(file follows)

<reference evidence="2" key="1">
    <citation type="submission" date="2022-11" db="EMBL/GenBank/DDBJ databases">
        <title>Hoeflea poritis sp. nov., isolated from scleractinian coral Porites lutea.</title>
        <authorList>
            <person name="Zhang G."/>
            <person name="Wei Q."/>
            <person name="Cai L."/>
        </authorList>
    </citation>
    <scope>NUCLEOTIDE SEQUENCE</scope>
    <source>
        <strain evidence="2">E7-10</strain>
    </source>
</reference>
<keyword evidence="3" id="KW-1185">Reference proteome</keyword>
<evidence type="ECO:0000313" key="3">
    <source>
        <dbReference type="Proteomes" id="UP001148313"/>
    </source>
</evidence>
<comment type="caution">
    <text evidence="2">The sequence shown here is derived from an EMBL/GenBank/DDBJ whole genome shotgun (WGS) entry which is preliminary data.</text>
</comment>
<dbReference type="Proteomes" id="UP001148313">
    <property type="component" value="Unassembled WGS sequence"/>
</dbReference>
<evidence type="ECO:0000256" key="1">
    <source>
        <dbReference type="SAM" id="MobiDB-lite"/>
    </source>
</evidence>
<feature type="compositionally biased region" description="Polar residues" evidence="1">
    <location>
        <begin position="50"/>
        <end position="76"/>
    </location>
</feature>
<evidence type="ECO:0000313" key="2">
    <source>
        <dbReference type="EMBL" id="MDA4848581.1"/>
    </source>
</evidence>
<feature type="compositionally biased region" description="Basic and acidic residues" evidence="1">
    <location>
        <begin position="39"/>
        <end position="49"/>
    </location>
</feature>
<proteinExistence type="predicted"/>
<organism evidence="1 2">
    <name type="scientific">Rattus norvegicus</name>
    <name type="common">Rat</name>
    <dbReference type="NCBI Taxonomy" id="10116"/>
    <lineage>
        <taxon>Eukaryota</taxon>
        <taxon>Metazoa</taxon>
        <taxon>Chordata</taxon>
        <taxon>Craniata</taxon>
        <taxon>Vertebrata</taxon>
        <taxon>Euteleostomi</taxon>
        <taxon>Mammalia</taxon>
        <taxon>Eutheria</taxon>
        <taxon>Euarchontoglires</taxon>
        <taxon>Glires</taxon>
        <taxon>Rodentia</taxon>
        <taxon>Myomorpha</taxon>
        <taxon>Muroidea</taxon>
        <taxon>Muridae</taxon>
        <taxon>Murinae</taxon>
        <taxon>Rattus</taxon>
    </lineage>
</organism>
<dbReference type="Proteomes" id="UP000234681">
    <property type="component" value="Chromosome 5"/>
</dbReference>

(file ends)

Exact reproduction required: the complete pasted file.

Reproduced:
<reference evidence="2" key="1">
    <citation type="submission" date="2022-11" db="EMBL/GenBank/DDBJ databases">
        <title>Hoeflea poritis sp. nov., isolated from scleractinian coral Porites lutea.</title>
        <authorList>
            <person name="Zhang G."/>
            <person name="Wei Q."/>
            <person name="Cai L."/>
        </authorList>
    </citation>
    <scope>NUCLEOTIDE SEQUENCE</scope>
    <source>
        <strain evidence="2">E7-10</strain>
    </source>
</reference>
<keyword evidence="3" id="KW-1185">Reference proteome</keyword>
<evidence type="ECO:0000313" key="3">
    <source>
        <dbReference type="Proteomes" id="UP001148313"/>
    </source>
</evidence>
<comment type="caution">
    <text evidence="2">The sequence shown here is derived from an EMBL/GenBank/DDBJ whole genome shotgun (WGS) entry which is preliminary data.</text>
</comment>
<dbReference type="Proteomes" id="UP001148313">
    <property type="component" value="Unassembled WGS sequence"/>
</dbReference>
<evidence type="ECO:0000256" key="1">
    <source>
        <dbReference type="SAM" id="MobiDB-lite"/>
    </source>
</evidence>
<feature type="compositionally biased region" description="Polar residues" evidence="1">
    <location>
        <begin position="50"/>
        <end position="76"/>
    </location>
</feature>
<evidence type="ECO:0000313" key="2">
    <source>
        <dbReference type="EMBL" id="MDA4848581.1"/>
    </source>
</evidence>
<feature type="compositionally biased region" description="Basic and acidic residues" evidence="1">
    <location>
        <begin position="39"/>
        <end position="49"/>
    </location>
</feature>
<proteinExistence type="predicted"/>
<organism evidence="1 2">
    <name type="scientific">Rattus norvegicus</name>
    <name type="common">Rat</name>
    <dbReference type="NCBI Taxonomy" id="10116"/>
    <lineage>
        <taxon>Eukaryota</taxon>
        <taxon>Metazoa</taxon>
        <taxon>Chordata</taxon>
        <taxon>Craniata</taxon>
        <taxon>Vertebrata</taxon>
        <taxon>Euteleostomi</taxon>
        <taxon>Mammalia</taxon>
        <taxon>Eutheria</taxon>
        <taxon>Euarchontoglires</taxon>
        <taxon>Glires</taxon>
        <taxon>Rodentia</taxon>
        <taxon>Myomorpha</taxon>
        <taxon>Muroidea</taxon>
        <taxon>Muridae</taxon>
        <taxon>Murinae</taxon>
        <taxon>Rattus</taxon>
    </lineage>
</organism>
<dbReference type="Proteomes" id="UP000234681">
    <property type="component" value="Chromosome 5"/>
</dbReference>